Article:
Reading the regulatory runes is an increasingly onerous task these days. From HR to H&S, from data protection to environmental standards, the number of legal banana skins on which the unwary, ignorant - or occasionally just the downright crooked - can come a cropper only seems to get larger.
Throw in spiralling multimillion pound fines and public opprobrium for those found to be in breach and it has all got too much for the poor old directors to handle. A new breed of professional has thus emerged to police the ever-expanding corporate rulebook - say hello to the compliance officer.
Box tickers have been around for decades but it took the financial crisis of 2008 for them to really escape from their, er, box. Now making sure that everybody sticks to the letter of the law has gone from being a backwater to one of the hottest career prospects around, especially in the City.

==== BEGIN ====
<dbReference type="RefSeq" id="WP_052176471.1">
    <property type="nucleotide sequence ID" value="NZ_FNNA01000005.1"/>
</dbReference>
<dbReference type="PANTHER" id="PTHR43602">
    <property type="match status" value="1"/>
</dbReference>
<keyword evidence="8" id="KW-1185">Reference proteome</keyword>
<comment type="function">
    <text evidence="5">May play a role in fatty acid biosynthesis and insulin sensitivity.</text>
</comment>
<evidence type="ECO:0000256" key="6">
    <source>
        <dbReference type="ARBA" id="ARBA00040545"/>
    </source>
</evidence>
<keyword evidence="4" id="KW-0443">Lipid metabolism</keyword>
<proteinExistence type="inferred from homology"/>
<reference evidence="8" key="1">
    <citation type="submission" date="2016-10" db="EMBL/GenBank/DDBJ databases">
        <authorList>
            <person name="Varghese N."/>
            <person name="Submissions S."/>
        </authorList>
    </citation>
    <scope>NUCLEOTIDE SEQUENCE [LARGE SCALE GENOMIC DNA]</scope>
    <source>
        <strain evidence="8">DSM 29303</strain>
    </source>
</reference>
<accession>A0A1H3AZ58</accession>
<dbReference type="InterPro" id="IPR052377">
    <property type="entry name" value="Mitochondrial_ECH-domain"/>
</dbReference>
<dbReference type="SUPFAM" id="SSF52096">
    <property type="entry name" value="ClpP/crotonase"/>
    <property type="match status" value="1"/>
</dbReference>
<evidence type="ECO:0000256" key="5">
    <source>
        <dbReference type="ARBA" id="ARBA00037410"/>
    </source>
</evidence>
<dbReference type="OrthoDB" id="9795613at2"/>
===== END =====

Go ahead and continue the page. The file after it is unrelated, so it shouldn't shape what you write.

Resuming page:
Tens of thousands of jobs have been created in the last few years and there are plenty more to come.
Compliance officers are a specialised form of risk manager, and their job is really about quantifying the risk of non-compliance (ie knowing who is breaking which rules and how much it will cost if they are found out). A background in law or accountancy is common, as is time spent at an industry watchdog.
A penchant for detail and a strong moral compass also come in handy. In return you can expect to make decent money, with salaries for top compliance jobs in excess of £100,000. Some hedge funds even offer a percentage of profits.
The small print
You need a thick skin - reining in trading behaviours which are inherently risky can mean you end up like a football referee, stuck in the middle when things get heated. And it's hardly a glamorous calling - there aren't many eightyear-olds who dream of being compliance officers (at least we hope there aren't).